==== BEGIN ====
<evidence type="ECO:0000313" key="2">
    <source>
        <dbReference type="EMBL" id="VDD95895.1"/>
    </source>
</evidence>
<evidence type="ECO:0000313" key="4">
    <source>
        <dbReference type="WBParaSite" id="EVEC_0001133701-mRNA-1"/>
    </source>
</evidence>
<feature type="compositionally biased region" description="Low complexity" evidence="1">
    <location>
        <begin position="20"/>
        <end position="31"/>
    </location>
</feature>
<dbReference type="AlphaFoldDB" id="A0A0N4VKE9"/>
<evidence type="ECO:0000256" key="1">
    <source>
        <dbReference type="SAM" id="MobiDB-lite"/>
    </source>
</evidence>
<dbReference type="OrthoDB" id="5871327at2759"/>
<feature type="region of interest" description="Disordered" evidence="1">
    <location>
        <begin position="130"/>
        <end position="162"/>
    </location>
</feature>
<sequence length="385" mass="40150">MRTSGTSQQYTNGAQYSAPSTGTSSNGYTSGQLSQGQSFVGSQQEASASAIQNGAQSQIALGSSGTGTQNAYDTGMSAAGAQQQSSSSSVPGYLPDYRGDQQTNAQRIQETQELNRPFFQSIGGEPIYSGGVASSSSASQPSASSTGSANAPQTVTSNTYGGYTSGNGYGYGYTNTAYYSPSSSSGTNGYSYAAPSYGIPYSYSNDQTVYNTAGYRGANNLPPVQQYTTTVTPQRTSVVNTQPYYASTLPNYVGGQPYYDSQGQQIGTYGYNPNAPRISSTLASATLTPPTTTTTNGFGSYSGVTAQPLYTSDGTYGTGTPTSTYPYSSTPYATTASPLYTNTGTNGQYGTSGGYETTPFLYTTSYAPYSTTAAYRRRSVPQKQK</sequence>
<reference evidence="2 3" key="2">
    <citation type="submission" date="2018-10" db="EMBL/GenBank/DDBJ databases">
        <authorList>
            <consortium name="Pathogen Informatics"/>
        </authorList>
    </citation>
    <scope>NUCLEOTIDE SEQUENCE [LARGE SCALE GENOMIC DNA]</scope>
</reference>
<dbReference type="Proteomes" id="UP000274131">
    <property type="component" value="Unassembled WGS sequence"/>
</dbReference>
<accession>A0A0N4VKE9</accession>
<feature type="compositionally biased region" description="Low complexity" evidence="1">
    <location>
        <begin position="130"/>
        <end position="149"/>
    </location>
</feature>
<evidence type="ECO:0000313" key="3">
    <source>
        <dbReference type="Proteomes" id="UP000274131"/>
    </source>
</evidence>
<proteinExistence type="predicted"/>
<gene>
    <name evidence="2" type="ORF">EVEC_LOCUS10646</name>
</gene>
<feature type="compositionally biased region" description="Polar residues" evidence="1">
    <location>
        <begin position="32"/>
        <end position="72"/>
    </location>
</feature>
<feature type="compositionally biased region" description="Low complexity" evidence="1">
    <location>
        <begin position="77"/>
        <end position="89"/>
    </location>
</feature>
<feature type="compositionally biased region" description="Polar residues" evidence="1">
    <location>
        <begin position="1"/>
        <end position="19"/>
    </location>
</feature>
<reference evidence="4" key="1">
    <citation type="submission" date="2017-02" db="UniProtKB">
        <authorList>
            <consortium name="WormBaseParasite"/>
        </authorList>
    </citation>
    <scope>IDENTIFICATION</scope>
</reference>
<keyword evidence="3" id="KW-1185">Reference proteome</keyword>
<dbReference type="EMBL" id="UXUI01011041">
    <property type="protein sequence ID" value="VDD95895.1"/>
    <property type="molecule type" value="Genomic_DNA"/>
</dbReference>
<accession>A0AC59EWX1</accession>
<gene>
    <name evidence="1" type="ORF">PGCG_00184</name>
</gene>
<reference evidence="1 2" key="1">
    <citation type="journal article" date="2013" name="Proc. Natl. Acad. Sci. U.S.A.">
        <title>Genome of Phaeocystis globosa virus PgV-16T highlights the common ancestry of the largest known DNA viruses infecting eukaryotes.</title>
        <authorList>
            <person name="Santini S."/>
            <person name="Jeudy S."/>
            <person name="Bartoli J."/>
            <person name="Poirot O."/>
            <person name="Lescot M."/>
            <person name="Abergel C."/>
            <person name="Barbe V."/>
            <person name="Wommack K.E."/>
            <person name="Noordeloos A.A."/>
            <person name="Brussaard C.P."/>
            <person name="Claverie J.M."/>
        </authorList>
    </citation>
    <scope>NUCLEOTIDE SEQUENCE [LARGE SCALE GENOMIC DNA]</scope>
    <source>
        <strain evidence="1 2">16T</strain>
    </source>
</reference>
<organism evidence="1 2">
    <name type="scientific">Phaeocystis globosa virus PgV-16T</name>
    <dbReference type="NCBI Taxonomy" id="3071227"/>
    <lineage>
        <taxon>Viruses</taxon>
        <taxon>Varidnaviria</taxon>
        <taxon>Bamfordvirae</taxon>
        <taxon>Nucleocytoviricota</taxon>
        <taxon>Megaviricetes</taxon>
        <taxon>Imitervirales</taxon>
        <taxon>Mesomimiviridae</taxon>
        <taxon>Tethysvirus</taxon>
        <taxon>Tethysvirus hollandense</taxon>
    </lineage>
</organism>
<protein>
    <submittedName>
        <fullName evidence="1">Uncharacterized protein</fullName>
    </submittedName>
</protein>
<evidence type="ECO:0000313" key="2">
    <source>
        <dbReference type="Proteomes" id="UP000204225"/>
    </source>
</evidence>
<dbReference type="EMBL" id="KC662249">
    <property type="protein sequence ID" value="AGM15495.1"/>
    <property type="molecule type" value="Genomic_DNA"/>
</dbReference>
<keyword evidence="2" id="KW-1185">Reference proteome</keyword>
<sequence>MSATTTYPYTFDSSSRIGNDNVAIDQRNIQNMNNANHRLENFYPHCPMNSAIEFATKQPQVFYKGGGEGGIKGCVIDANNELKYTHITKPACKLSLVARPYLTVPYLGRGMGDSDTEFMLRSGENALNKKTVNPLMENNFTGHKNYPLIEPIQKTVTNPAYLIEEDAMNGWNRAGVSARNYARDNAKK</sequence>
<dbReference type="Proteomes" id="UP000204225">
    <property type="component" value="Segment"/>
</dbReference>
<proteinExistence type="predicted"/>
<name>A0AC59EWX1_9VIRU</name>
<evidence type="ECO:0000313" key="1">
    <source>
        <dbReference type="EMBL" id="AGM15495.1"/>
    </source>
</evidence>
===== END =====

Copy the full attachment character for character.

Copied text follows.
<evidence type="ECO:0000313" key="2">
    <source>
        <dbReference type="EMBL" id="VDD95895.1"/>
    </source>
</evidence>
<evidence type="ECO:0000313" key="4">
    <source>
        <dbReference type="WBParaSite" id="EVEC_0001133701-mRNA-1"/>
    </source>
</evidence>
<feature type="compositionally biased region" description="Low complexity" evidence="1">
    <location>
        <begin position="20"/>
        <end position="31"/>
    </location>
</feature>
<dbReference type="AlphaFoldDB" id="A0A0N4VKE9"/>
<evidence type="ECO:0000256" key="1">
    <source>
        <dbReference type="SAM" id="MobiDB-lite"/>
    </source>
</evidence>
<dbReference type="OrthoDB" id="5871327at2759"/>
<feature type="region of interest" description="Disordered" evidence="1">
    <location>
        <begin position="130"/>
        <end position="162"/>
    </location>
</feature>
<sequence length="385" mass="40150">MRTSGTSQQYTNGAQYSAPSTGTSSNGYTSGQLSQGQSFVGSQQEASASAIQNGAQSQIALGSSGTGTQNAYDTGMSAAGAQQQSSSSSVPGYLPDYRGDQQTNAQRIQETQELNRPFFQSIGGEPIYSGGVASSSSASQPSASSTGSANAPQTVTSNTYGGYTSGNGYGYGYTNTAYYSPSSSSGTNGYSYAAPSYGIPYSYSNDQTVYNTAGYRGANNLPPVQQYTTTVTPQRTSVVNTQPYYASTLPNYVGGQPYYDSQGQQIGTYGYNPNAPRISSTLASATLTPPTTTTTNGFGSYSGVTAQPLYTSDGTYGTGTPTSTYPYSSTPYATTASPLYTNTGTNGQYGTSGGYETTPFLYTTSYAPYSTTAAYRRRSVPQKQK</sequence>
<reference evidence="2 3" key="2">
    <citation type="submission" date="2018-10" db="EMBL/GenBank/DDBJ databases">
        <authorList>
            <consortium name="Pathogen Informatics"/>
        </authorList>
    </citation>
    <scope>NUCLEOTIDE SEQUENCE [LARGE SCALE GENOMIC DNA]</scope>
</reference>
<dbReference type="Proteomes" id="UP000274131">
    <property type="component" value="Unassembled WGS sequence"/>
</dbReference>
<accession>A0A0N4VKE9</accession>
<feature type="compositionally biased region" description="Low complexity" evidence="1">
    <location>
        <begin position="130"/>
        <end position="149"/>
    </location>
</feature>
<evidence type="ECO:0000313" key="3">
    <source>
        <dbReference type="Proteomes" id="UP000274131"/>
    </source>
</evidence>
<proteinExistence type="predicted"/>
<gene>
    <name evidence="2" type="ORF">EVEC_LOCUS10646</name>
</gene>
<feature type="compositionally biased region" description="Polar residues" evidence="1">
    <location>
        <begin position="32"/>
        <end position="72"/>
    </location>
</feature>
<feature type="compositionally biased region" description="Low complexity" evidence="1">
    <location>
        <begin position="77"/>
        <end position="89"/>
    </location>
</feature>
<feature type="compositionally biased region" description="Polar residues" evidence="1">
    <location>
        <begin position="1"/>
        <end position="19"/>
    </location>
</feature>
<reference evidence="4" key="1">
    <citation type="submission" date="2017-02" db="UniProtKB">
        <authorList>
            <consortium name="WormBaseParasite"/>
        </authorList>
    </citation>
    <scope>IDENTIFICATION</scope>
</reference>
<keyword evidence="3" id="KW-1185">Reference proteome</keyword>
<dbReference type="EMBL" id="UXUI01011041">
    <property type="protein sequence ID" value="VDD95895.1"/>
    <property type="molecule type" value="Genomic_DNA"/>
</dbReference>
<accession>A0AC59EWX1</accession>
<gene>
    <name evidence="1" type="ORF">PGCG_00184</name>
</gene>
<reference evidence="1 2" key="1">
    <citation type="journal article" date="2013" name="Proc. Natl. Acad. Sci. U.S.A.">
        <title>Genome of Phaeocystis globosa virus PgV-16T highlights the common ancestry of the largest known DNA viruses infecting eukaryotes.</title>
        <authorList>
            <person name="Santini S."/>
            <person name="Jeudy S."/>
            <person name="Bartoli J."/>
            <person name="Poirot O."/>
            <person name="Lescot M."/>
            <person name="Abergel C."/>
            <person name="Barbe V."/>
            <person name="Wommack K.E."/>
            <person name="Noordeloos A.A."/>
            <person name="Brussaard C.P."/>
            <person name="Claverie J.M."/>
        </authorList>
    </citation>
    <scope>NUCLEOTIDE SEQUENCE [LARGE SCALE GENOMIC DNA]</scope>
    <source>
        <strain evidence="1 2">16T</strain>
    </source>
</reference>
<organism evidence="1 2">
    <name type="scientific">Phaeocystis globosa virus PgV-16T</name>
    <dbReference type="NCBI Taxonomy" id="3071227"/>
    <lineage>
        <taxon>Viruses</taxon>
        <taxon>Varidnaviria</taxon>
        <taxon>Bamfordvirae</taxon>
        <taxon>Nucleocytoviricota</taxon>
        <taxon>Megaviricetes</taxon>
        <taxon>Imitervirales</taxon>
        <taxon>Mesomimiviridae</taxon>
        <taxon>Tethysvirus</taxon>
        <taxon>Tethysvirus hollandense</taxon>
    </lineage>
</organism>
<protein>
    <submittedName>
        <fullName evidence="1">Uncharacterized protein</fullName>
    </submittedName>
</protein>
<evidence type="ECO:0000313" key="2">
    <source>
        <dbReference type="Proteomes" id="UP000204225"/>
    </source>
</evidence>
<dbReference type="EMBL" id="KC662249">
    <property type="protein sequence ID" value="AGM15495.1"/>
    <property type="molecule type" value="Genomic_DNA"/>
</dbReference>
<keyword evidence="2" id="KW-1185">Reference proteome</keyword>
<sequence>MSATTTYPYTFDSSSRIGNDNVAIDQRNIQNMNNANHRLENFYPHCPMNSAIEFATKQPQVFYKGGGEGGIKGCVIDANNELKYTHITKPACKLSLVARPYLTVPYLGRGMGDSDTEFMLRSGENALNKKTVNPLMENNFTGHKNYPLIEPIQKTVTNPAYLIEEDAMNGWNRAGVSARNYARDNAKK</sequence>
<dbReference type="Proteomes" id="UP000204225">
    <property type="component" value="Segment"/>
</dbReference>
<proteinExistence type="predicted"/>
<name>A0AC59EWX1_9VIRU</name>
<evidence type="ECO:0000313" key="1">
    <source>
        <dbReference type="EMBL" id="AGM15495.1"/>
    </source>
</evidence>